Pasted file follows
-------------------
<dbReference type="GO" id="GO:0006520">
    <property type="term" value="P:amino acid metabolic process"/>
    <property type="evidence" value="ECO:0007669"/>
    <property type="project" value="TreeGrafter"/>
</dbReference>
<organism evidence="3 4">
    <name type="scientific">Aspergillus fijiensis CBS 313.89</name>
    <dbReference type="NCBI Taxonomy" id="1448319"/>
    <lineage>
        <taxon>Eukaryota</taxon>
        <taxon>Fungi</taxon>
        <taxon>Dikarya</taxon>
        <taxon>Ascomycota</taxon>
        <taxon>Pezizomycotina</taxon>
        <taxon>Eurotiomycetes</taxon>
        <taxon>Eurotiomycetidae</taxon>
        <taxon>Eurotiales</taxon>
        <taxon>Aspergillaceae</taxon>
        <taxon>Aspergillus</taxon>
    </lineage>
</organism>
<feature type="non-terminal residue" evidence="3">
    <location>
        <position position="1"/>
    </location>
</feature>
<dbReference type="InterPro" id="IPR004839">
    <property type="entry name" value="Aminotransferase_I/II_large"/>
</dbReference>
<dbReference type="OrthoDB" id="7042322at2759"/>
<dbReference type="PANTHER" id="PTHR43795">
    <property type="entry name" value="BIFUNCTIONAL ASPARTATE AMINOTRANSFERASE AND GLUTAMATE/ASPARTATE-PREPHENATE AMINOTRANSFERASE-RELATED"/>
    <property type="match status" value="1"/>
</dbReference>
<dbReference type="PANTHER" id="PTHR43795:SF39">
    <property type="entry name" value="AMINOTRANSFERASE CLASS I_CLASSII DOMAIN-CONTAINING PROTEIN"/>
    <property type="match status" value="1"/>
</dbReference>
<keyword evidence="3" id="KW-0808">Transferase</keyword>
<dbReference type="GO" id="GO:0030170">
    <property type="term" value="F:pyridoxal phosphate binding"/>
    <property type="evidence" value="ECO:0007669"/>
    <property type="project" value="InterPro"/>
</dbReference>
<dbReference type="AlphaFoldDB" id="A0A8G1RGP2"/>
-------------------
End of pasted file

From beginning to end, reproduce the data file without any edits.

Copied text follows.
<dbReference type="GO" id="GO:0006520">
    <property type="term" value="P:amino acid metabolic process"/>
    <property type="evidence" value="ECO:0007669"/>
    <property type="project" value="TreeGrafter"/>
</dbReference>
<organism evidence="3 4">
    <name type="scientific">Aspergillus fijiensis CBS 313.89</name>
    <dbReference type="NCBI Taxonomy" id="1448319"/>
    <lineage>
        <taxon>Eukaryota</taxon>
        <taxon>Fungi</taxon>
        <taxon>Dikarya</taxon>
        <taxon>Ascomycota</taxon>
        <taxon>Pezizomycotina</taxon>
        <taxon>Eurotiomycetes</taxon>
        <taxon>Eurotiomycetidae</taxon>
        <taxon>Eurotiales</taxon>
        <taxon>Aspergillaceae</taxon>
        <taxon>Aspergillus</taxon>
    </lineage>
</organism>
<feature type="non-terminal residue" evidence="3">
    <location>
        <position position="1"/>
    </location>
</feature>
<dbReference type="InterPro" id="IPR004839">
    <property type="entry name" value="Aminotransferase_I/II_large"/>
</dbReference>
<dbReference type="OrthoDB" id="7042322at2759"/>
<dbReference type="PANTHER" id="PTHR43795">
    <property type="entry name" value="BIFUNCTIONAL ASPARTATE AMINOTRANSFERASE AND GLUTAMATE/ASPARTATE-PREPHENATE AMINOTRANSFERASE-RELATED"/>
    <property type="match status" value="1"/>
</dbReference>
<dbReference type="PANTHER" id="PTHR43795:SF39">
    <property type="entry name" value="AMINOTRANSFERASE CLASS I_CLASSII DOMAIN-CONTAINING PROTEIN"/>
    <property type="match status" value="1"/>
</dbReference>
<keyword evidence="3" id="KW-0808">Transferase</keyword>
<dbReference type="GO" id="GO:0030170">
    <property type="term" value="F:pyridoxal phosphate binding"/>
    <property type="evidence" value="ECO:0007669"/>
    <property type="project" value="InterPro"/>
</dbReference>
<dbReference type="AlphaFoldDB" id="A0A8G1RGP2"/>